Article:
The lecture is deserved. You Conservatives, who admit no absolute, pre-existing and eternal principle in morality, any more than in political economy, no principle equally applicable to all eras and places, look where your doctrines lead! People throw them back at you. After having heard your moralists and your jurists deny the eternal laws of the just and the useful, only to put in their place this or that fleeting expedient, adventurous and committed minds, substituting their ideas for yours, wish to rule the world after you and differently from you. And if you conservatives are right, when you insist that no fixed and absolute rule governs the moral and material arrangement of human affairs, can one condemn these reorganizers of society? 44 The human mind is not infallible. Your lawmakers were perhaps wrong. Why should it not be given to other lawmakers to do better?

When Fourier, 45 drunk with pride, said: All the legislators before me were wrong, and their books are fit only to be burned, might he not, according to your own judgment, have been right? If the laws of the Just and the Useful come from men, and if it falls to men to modify them according to time, place and circumstance, was not Fourier justified in saying, with his eyes on history, that long martyrology of the nations, that the social legislation of the Ancients had been conceived within a false system and that the organization of a new social state was called for? In your insistence that no absolute and superhuman principle governs [p. 13] societies, have you not opened the floodgates to the Utopian torrent? Have you not authorized the first comer to refashion these societies you claim to have made? Does not socialism flow from your own doctrines?

THE CONSERVATIVE.

What can we do about it? We are well aware, please believe me, of the chink in our armor. Therefore we have never denied socialism absolutely. What words do we use, for the most part, for socialists? We tell them: between you and us the difference is only a matter of time. You are wrong today, but perhaps in three hundred years, you will be right. Just wait!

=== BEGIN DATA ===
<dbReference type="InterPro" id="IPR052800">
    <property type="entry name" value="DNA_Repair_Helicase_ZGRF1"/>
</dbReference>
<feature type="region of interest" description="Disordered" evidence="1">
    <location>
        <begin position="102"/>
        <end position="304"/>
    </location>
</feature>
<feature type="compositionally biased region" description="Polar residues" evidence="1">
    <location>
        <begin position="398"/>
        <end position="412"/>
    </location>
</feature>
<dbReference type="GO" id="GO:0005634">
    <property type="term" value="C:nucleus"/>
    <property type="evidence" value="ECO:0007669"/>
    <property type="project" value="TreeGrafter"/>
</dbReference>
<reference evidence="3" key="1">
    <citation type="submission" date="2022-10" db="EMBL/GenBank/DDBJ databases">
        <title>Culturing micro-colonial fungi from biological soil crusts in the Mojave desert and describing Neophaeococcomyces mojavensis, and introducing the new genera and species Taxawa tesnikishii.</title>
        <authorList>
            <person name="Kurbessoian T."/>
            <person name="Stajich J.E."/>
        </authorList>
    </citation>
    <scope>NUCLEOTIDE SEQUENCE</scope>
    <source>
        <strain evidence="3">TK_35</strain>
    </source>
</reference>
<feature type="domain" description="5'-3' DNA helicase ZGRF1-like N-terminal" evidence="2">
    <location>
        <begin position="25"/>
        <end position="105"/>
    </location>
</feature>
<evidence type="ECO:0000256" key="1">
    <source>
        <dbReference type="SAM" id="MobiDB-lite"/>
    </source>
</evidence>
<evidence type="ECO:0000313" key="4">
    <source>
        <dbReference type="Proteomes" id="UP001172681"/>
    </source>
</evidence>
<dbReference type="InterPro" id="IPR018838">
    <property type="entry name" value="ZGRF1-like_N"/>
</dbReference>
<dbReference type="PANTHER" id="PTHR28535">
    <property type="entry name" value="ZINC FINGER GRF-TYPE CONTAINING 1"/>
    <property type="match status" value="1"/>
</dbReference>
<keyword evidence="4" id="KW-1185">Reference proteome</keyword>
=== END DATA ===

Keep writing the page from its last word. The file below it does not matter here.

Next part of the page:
THE SOCIALIST.

And if we do not want to wait?

THE CONSERVATIVE.

In that case, so much the worse for you! Since without prejudice to the future of your theories, we regard them as immoral and subversive for the present, we will hound them to our utmost ability. We will cut them down as the scythe cuts down tares 46 …We will dispatch you to our prisons and to penal servitude, there to attack the present institutions of religion, family and property. 47

THE SOCIALIST.

So much the better. We rely on persecution to advance our doctrines. The finest platform one can give to an idea is the scaffold or the stake. Fine us, imprison us, deport us… we ask nothing better. If you could reestablish the Inquisition against socialists we would be assured of the triumph of our cause. [p. 14] 

THE CONSERVATIVE.

We are still in a position not to need this extreme remedy. The Majority and Power are on our side.

THE SOCIALIST.

Until the Majority and Power turn in our direction.

THE CONSERVATIVE.

Oh I am quite aware that the danger is immense; still we will resist until the end.

THE ECONOMIST.

And you will lose the contest. You conservatives are powerless to conserve society.

THE CONSERVATIVE.

That is a very categorical statement.

THE ECONOMIST.

We will see if it is well-founded or not. If you do not believe in absolute principles, you must – is it not the case? – consider nations as artificial aggregations, successively constituted and perfected by the hand of man. These aggregations may have similar principles and interests, but they can also have opposing principles and interests. That which is just for one, may not be just for the other. What is useful for this one, may be harmful to that one. What is the necessary result, however, of this antagonism in principles and interests? War. If it be true that the world is not governed by universal and permanent laws, if it is true that each nation has principles and interests which are special to it, interests and principles essentially variable according to circumstances and the [p. 15] times, is war not in the nature of things?

THE CONSERVATIVE.

Obviously we have never dreamed the dream of perpetual peace like the noble Abbé de Saint-Pierre. 48M. Joseph de Maistre has anyway shown beyond doubt that war is inevitable and necessary .

THE ECONOMIST.

You admit then, and in effect you cannot not admit, that the world is eternally condemned to war?

THE CONSERVATIVE.

War occurred in the past, we have it in the present, so why should it cease to be in the future?

THE ECONOMIST.

Yes, but in the past in all societies the vast majority of the population were slaves or serfs. 49 Well, slaves and serfs did not read newspapers or frequent political clubs 50 and knew nothing of socialism. Take the serfs of Russia! Are they not such stuff as despotism can mould at will? Does it not make of them, just as it pleases, mere drudges or cannon-fodder?

THE CONSERVATIVE.

Yet it is clear that there was good in serfdom.

THE ECONOMIST.